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Tuesday, April 13, 2010

Vintage WWI Eggless, Milkless, Butterless Cake

I found this recipe in our local Newspaper a couple weeks ago. . .Brilliant!

1 C water
2 C raisins
1 tsp. cinnamon
1/tsp. nutmeg
1/2 tsp. cloves
1 C brown sugar
1/3 C shortening
1/4 tsp. salt
2 C. flour
1 tsp. baking soda
1/2 tsp. baking powder

Place water, raisins, cinnamon, cloves, brown sugar, shortening, nutmeg and salt in a saucepan and mix. Place on heat and bring to a boil. Cook 3 minutes. Allow to cool, then sift together the flour, baking soda and baking powder. Stir into cooked mixture. Place in a greased loaf pan and bake at 350 for one hour.

Dry Soup Mixes For Long Term Storage

Typically dry soup mixes cost around $2 or more to purchase at the stores.  These mixes can be made in the home for a fraction of the cost.  Mixes that are made at home will not have the added colors and preservative that commercial soup mixes have such as MSG (monosodium glutamate), disosdium inosinate, and disodium guanylate.  The recipes are endless with soup mixes, and can be stored for up to 6 months to 1 year.  Since dehydrated food still has a majority of vitamins and nutrition, there is added health benefits in the soup.  Having pre-packaged dry soup mixes in bug out bags can provide a nutritious meal or snack or when someone is in a pinch for time.
Vegetable Soup
  • 1/3 c. dried vegetable flakes (any combination such as tomatoes, onion, peas, zuchinni, celery, carrots)
  • 1 tbls. bulgur wheat
  • 1 tbls. small pasta
  • 1/4 tsp. dried sweet basil
  • 1/4 tsp. dried parsley
  • pinch of garlic powder and onion powder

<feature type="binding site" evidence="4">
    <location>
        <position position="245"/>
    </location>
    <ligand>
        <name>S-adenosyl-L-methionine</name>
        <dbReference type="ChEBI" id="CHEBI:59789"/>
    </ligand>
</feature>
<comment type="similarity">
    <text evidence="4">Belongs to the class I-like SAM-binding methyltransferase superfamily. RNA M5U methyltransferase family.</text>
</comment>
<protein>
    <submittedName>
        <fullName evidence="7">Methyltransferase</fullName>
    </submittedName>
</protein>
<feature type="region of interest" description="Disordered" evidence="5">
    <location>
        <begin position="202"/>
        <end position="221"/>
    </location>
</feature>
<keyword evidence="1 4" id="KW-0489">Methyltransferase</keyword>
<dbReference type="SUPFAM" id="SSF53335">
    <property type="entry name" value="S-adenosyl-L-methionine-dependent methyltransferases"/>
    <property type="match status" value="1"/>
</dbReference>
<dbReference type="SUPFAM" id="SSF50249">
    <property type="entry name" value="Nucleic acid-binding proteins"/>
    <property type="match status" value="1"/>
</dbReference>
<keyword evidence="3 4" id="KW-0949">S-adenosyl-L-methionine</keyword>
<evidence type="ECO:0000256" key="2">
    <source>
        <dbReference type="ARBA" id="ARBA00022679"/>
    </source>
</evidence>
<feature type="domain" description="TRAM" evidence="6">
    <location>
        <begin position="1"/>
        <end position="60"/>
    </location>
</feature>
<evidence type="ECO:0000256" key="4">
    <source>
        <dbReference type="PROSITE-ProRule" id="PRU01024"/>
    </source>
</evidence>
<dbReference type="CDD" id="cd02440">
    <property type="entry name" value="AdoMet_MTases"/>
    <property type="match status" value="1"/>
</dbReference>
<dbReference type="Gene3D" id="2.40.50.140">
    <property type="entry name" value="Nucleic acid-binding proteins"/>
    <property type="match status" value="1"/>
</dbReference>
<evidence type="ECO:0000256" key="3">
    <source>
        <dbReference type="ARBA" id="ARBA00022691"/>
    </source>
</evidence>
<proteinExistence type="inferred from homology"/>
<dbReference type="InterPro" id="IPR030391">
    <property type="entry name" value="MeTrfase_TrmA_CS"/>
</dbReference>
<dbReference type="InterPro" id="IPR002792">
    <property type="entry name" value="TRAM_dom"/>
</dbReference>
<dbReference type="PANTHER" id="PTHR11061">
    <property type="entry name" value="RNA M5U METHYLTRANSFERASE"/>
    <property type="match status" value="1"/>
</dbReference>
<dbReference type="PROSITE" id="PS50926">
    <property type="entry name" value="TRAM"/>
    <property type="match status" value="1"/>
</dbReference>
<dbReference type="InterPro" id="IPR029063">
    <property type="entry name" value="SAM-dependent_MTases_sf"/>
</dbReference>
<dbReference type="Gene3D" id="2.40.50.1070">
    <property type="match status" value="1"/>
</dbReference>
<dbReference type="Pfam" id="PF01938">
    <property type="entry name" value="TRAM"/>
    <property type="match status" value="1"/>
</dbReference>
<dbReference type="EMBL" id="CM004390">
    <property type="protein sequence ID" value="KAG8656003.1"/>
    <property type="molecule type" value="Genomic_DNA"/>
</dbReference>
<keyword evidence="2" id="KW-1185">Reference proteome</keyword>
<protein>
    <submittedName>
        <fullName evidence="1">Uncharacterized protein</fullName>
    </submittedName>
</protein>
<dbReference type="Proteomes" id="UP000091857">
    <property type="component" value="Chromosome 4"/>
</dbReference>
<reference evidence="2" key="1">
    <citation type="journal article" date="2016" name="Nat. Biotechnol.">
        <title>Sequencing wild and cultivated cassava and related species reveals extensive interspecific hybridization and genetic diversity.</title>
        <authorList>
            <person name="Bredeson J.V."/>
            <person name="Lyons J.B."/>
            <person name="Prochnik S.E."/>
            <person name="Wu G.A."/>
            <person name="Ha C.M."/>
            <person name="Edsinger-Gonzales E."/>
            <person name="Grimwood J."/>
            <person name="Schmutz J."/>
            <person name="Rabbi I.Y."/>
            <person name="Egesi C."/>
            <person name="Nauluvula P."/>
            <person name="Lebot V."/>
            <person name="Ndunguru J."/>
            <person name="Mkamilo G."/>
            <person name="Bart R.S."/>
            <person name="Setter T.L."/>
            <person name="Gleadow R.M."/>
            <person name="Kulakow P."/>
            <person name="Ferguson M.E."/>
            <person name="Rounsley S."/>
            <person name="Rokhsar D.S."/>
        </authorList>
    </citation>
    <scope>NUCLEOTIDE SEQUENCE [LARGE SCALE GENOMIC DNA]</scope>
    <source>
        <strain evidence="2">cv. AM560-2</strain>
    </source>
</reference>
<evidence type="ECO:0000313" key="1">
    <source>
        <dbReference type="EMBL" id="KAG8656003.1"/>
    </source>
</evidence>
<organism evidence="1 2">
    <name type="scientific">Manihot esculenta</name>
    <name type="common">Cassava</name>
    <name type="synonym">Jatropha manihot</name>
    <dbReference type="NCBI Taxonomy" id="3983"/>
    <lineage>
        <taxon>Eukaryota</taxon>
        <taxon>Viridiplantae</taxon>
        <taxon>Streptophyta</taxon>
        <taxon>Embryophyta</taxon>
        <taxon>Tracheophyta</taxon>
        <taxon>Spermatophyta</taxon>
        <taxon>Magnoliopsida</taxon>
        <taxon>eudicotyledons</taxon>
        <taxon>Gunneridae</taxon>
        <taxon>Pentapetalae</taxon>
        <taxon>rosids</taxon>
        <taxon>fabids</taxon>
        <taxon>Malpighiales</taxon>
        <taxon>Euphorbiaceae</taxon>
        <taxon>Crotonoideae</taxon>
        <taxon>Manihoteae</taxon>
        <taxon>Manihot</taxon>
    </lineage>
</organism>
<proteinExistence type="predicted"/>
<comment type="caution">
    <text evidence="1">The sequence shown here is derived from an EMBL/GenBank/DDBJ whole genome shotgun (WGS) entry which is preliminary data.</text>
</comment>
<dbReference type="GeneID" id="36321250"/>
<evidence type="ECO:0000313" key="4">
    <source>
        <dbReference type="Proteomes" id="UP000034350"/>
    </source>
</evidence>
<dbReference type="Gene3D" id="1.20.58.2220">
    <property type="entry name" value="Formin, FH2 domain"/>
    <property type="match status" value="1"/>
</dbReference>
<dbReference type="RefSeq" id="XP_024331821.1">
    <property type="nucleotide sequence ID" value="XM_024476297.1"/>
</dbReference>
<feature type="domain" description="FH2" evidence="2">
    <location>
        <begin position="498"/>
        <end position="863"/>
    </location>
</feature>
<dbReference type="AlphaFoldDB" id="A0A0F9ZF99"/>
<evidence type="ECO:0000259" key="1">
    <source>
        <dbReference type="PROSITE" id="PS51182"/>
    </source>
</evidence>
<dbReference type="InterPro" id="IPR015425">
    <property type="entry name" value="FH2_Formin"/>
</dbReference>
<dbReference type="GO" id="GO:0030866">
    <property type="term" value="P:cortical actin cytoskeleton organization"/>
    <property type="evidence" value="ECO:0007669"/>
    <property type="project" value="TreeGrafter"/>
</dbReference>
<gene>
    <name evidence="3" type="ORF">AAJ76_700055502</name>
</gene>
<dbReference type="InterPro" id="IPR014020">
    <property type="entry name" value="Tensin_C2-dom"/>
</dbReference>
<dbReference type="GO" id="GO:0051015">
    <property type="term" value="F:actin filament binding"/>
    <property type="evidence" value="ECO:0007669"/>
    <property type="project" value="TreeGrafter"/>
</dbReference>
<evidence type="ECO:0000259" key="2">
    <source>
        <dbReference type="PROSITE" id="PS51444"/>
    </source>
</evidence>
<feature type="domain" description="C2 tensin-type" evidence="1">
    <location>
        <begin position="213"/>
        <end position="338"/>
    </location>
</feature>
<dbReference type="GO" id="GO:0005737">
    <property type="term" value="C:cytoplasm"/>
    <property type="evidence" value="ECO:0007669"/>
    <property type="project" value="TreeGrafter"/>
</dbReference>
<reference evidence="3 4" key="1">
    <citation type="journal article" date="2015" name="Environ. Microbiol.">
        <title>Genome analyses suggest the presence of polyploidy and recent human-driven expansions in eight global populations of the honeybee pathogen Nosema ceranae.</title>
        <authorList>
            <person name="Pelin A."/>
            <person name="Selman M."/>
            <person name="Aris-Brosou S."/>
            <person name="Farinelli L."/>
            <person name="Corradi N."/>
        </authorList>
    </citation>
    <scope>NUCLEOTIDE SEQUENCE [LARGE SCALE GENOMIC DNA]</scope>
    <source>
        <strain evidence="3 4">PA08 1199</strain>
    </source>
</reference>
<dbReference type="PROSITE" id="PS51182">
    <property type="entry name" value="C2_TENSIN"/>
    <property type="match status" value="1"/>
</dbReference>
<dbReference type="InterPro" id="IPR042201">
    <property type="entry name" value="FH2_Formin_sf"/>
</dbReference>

• salt and pepper to taste
  • 2 c. boiling water
Place the dried vegetables in a dry blender and blend it until the size of flakes.  Measure 1/3 cup.  Save remaining vegetables for another day.  Place 1/3 cup flaked vegetables in a pint thermos.  Add parley, basil, garlic powder, onion powder, salt and pepper.  Add Bulgar wheat and pasta to thermos.  Bring broth to a boil and pour over dry ingredients.  Quickly cover thermos and close securely.  Yield: 2 cups.
Creamy Country Soup
  • 2 c. instant nonfat dry milk powder
  • 10 tbls. cornstarch
  • 1/4 c. chicken bouillon granules
  • 2 tbls. dried vegetable flakes
  • 1 tsp. onion powder
  • 1/2 tsp. dried marjoram
  • 1/4 tsp. garlic powder
  • 1/8 tsp. white pepper
  • 2 c. boiling water
In a food processor or blender, combine all the ingredients; cover and process until vegetable flakes are finely chopped.  Store in an airtight container for 1 year.  When ready to cook, add ingredients to boiling water and allow to simmer 20-30 minutes.
Yields: 16 servings
Cream of Potato Soup
  • 1 3/4 c. instant mashed potato flakes
  • 1 1/2 c. dry milk powder
  • 2 tbls. chicken boullion granules
  • 2 tsp. dried minced onion
  • 1 tsp. dried parsley
  • 1/4 tsp. ground white pepper
  • 1/4 tsp. dried thyme
  • 1 1/2 tsp. seasoning salt
  • 2 c. boiling water
To make soup, combine ingredients into boiling water until smooth and vegetable flakes are soft.
Yields: 6 servings
Chicken and Rice Soup
  • 2 c. uncooked long grain brown rice
  • 1/2 c. chicken bouillon granules
  • 4 tsp. dried tarragon
  • 1 tsp. white pepper
  • 3 c. water
  • 1 tbls. butter or margarine
To prepare soup: In a saucepan, bring water, butter, and 2/3 c. of the soup mix to a boil.  Reduce heat; cover and simmer for 30-35 mintues or until the rice is tender.
Yield: 6 servings
Hearty Bean Soup
  • 2 c. dried yellow split peas
  • 2 c. green dried split peas
  • 2 c. dried lima beans
  • 2 c. dried pinto beans
  • 2 c. dried great northern bean
  • 1 c. minced dried minced onions
  • 1 c. dried carrots
  • 1 c. dried celery
  • 12 sun dried tomatoes, chopped
  • 1 1/2 tsp. dried cumin